from the heart: the hard questions and the beautiful present.
Today I measured Florence and realized she would nearly reach my hip if she could stand. She’s 3 inches short of 3 feet! It made me smile, and yes, it made me sad. I wish with all my might I could pull her to her feet, and see her stand. I wish I could feel her little hands reach for me, cheeks brushed up against my legs, playing peekaboo with strangers.
She takes after her 6’6 papa. This is so fascinating to me. I grew a big girl!
She could be/would have been taller than me as a young lady.
Oh, how do I word these things properly: is it impending death? My daughter is dying? A “degenerative” neuromuscular condition? I don’t want to talk about it?
Will we one day let go, or keep pushing medical interventions on her?
Oh, how vulnerable this place is. Do I know that without interventions, her life would have ended many months ago? Yes, I do.
My life would have ended too, 100 or so years ago, before surgeons discovered they could operate on the spine and stop the progression of a curvature. I would have suffocated.
But I was “healthy”. Does this make a difference?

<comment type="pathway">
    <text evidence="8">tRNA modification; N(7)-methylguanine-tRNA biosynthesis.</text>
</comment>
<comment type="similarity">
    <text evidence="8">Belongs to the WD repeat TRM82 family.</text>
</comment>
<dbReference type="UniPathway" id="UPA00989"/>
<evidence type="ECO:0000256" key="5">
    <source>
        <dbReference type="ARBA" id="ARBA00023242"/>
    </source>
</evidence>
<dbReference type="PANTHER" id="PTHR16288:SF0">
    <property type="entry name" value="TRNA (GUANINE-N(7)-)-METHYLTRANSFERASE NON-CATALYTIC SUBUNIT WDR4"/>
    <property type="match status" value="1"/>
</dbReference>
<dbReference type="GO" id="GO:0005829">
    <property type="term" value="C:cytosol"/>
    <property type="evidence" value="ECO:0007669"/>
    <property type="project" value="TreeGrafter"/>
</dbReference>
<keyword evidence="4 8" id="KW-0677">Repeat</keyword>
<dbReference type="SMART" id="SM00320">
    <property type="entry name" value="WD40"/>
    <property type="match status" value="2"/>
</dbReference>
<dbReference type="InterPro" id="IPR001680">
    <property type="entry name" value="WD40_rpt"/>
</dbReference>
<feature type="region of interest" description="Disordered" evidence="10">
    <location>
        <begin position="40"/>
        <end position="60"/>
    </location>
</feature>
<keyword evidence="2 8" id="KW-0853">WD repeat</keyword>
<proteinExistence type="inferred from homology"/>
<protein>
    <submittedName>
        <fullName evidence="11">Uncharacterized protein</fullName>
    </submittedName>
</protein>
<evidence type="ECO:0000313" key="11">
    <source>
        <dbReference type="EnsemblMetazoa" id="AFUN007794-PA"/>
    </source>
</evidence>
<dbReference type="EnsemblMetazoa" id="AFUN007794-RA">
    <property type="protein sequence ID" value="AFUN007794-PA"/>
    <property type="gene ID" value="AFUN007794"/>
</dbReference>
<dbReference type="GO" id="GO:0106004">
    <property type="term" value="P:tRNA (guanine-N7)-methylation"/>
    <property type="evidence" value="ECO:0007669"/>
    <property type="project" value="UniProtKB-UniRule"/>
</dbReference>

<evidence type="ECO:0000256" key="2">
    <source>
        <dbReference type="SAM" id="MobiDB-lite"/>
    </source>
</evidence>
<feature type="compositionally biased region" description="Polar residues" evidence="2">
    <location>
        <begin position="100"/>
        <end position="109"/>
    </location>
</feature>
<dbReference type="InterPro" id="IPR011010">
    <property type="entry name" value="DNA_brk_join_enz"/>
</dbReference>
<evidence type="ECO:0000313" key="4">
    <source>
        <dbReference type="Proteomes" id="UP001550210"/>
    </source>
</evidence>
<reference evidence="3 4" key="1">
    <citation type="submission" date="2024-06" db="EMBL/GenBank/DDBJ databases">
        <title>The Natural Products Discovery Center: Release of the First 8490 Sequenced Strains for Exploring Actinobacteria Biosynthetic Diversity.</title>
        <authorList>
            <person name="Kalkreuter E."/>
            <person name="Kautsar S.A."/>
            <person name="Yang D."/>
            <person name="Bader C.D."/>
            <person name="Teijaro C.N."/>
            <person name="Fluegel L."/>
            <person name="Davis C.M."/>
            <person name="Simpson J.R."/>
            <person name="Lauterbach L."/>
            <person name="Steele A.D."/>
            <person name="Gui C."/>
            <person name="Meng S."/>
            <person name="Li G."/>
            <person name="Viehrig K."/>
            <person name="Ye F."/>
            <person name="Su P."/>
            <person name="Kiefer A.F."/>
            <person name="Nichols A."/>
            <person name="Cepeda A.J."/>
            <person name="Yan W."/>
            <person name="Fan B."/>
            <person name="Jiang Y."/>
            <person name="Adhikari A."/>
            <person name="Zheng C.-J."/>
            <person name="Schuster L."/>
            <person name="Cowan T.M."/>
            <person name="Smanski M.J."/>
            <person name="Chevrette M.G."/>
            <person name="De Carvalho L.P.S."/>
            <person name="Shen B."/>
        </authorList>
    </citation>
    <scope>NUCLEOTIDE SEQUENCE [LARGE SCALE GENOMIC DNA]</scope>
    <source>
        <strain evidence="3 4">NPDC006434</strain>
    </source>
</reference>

How long do we run? When you are pushed to the point of complete surrender, suddenly you aren’t afraid of death anymore. Suddenly, you know you aren’t in control, and the fear leaves. Palms wide open, heart at rest.
There is a lot of peace to grab from the heavens. When you’re thrown into situations like this, you have a heightened sense of clarity, of grace and of peace. I’m not even afraid of going to the hospital anymore, because I know my limits and I know my God.
You see, part of the reason we live in the moment, is because the moment is all we have. What we have is a little girl, that is not your average little girl. How her life will unfold is a mystery. She could live for many more years. We could see a miracle. She could pass away this winter.
What do I know? I know her life is precious, whether it’s 2 years long or 92 years long. She has the same value as the 89 year old philanthropist with Alzheimer’s, the 36 year old with breast cancer and four kids, the 62 year old with heart disease and a mortgage.
She was born and she lives and will live and has lived.
But most importantly, we have the opportunity
, the gift of being her parents.
We are privileged to call her daughter. And if we look at her life, measured in it’s fullness, not by the number of days she will live, not by status or belongings, accomplishments or milestones, if we strip it all away and look at her beautiful heart and soul, then we come to realize, she has a purpose, and she’s living it out the best that she can.
She’s living it out, in all it’s fullness. And in turn, she’s teaching us how to do this too.